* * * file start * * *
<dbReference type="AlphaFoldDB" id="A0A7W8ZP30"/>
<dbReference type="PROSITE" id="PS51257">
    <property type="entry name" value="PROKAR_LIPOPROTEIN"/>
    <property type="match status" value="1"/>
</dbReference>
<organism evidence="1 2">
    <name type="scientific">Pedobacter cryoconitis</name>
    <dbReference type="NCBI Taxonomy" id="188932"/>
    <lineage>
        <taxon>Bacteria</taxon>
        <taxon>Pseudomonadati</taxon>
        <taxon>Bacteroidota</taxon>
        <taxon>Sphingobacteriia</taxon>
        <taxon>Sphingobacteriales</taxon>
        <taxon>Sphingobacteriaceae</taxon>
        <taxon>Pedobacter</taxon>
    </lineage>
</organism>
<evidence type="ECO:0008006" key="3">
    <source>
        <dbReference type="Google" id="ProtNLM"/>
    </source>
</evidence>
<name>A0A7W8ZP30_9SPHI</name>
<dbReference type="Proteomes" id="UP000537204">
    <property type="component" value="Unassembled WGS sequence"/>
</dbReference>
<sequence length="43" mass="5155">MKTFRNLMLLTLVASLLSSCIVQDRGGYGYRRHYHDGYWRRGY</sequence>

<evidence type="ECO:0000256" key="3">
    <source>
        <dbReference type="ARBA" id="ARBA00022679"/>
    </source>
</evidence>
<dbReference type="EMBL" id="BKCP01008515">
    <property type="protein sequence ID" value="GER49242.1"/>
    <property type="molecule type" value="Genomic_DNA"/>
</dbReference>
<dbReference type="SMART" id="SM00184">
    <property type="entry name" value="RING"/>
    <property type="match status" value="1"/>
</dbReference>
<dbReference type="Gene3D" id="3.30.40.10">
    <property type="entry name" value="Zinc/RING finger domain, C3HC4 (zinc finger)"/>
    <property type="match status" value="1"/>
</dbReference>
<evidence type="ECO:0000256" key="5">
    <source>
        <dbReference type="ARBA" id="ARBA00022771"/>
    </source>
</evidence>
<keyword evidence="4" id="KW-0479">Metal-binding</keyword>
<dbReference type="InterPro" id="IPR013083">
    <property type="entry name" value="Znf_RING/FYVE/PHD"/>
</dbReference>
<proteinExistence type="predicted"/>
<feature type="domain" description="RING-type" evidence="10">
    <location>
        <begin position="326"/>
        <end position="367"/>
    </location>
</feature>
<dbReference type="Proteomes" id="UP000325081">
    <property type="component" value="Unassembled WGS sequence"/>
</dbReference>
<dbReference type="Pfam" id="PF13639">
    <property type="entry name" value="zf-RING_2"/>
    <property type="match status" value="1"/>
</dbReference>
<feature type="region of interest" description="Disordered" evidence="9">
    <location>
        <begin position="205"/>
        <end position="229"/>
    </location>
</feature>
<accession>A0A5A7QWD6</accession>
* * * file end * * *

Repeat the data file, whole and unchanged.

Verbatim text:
<dbReference type="AlphaFoldDB" id="A0A7W8ZP30"/>
<dbReference type="PROSITE" id="PS51257">
    <property type="entry name" value="PROKAR_LIPOPROTEIN"/>
    <property type="match status" value="1"/>
</dbReference>
<organism evidence="1 2">
    <name type="scientific">Pedobacter cryoconitis</name>
    <dbReference type="NCBI Taxonomy" id="188932"/>
    <lineage>
        <taxon>Bacteria</taxon>
        <taxon>Pseudomonadati</taxon>
        <taxon>Bacteroidota</taxon>
        <taxon>Sphingobacteriia</taxon>
        <taxon>Sphingobacteriales</taxon>
        <taxon>Sphingobacteriaceae</taxon>
        <taxon>Pedobacter</taxon>
    </lineage>
</organism>
<evidence type="ECO:0008006" key="3">
    <source>
        <dbReference type="Google" id="ProtNLM"/>
    </source>
</evidence>
<name>A0A7W8ZP30_9SPHI</name>
<dbReference type="Proteomes" id="UP000537204">
    <property type="component" value="Unassembled WGS sequence"/>
</dbReference>
<sequence length="43" mass="5155">MKTFRNLMLLTLVASLLSSCIVQDRGGYGYRRHYHDGYWRRGY</sequence>

<evidence type="ECO:0000256" key="3">
    <source>
        <dbReference type="ARBA" id="ARBA00022679"/>
    </source>
</evidence>
<dbReference type="EMBL" id="BKCP01008515">
    <property type="protein sequence ID" value="GER49242.1"/>
    <property type="molecule type" value="Genomic_DNA"/>
</dbReference>
<dbReference type="SMART" id="SM00184">
    <property type="entry name" value="RING"/>
    <property type="match status" value="1"/>
</dbReference>
<dbReference type="Gene3D" id="3.30.40.10">
    <property type="entry name" value="Zinc/RING finger domain, C3HC4 (zinc finger)"/>
    <property type="match status" value="1"/>
</dbReference>
<evidence type="ECO:0000256" key="5">
    <source>
        <dbReference type="ARBA" id="ARBA00022771"/>
    </source>
</evidence>
<keyword evidence="4" id="KW-0479">Metal-binding</keyword>
<dbReference type="InterPro" id="IPR013083">
    <property type="entry name" value="Znf_RING/FYVE/PHD"/>
</dbReference>
<proteinExistence type="predicted"/>
<feature type="domain" description="RING-type" evidence="10">
    <location>
        <begin position="326"/>
        <end position="367"/>
    </location>
</feature>
<dbReference type="Proteomes" id="UP000325081">
    <property type="component" value="Unassembled WGS sequence"/>
</dbReference>
<dbReference type="Pfam" id="PF13639">
    <property type="entry name" value="zf-RING_2"/>
    <property type="match status" value="1"/>
</dbReference>
<feature type="region of interest" description="Disordered" evidence="9">
    <location>
        <begin position="205"/>
        <end position="229"/>
    </location>
</feature>
<accession>A0A5A7QWD6</accession>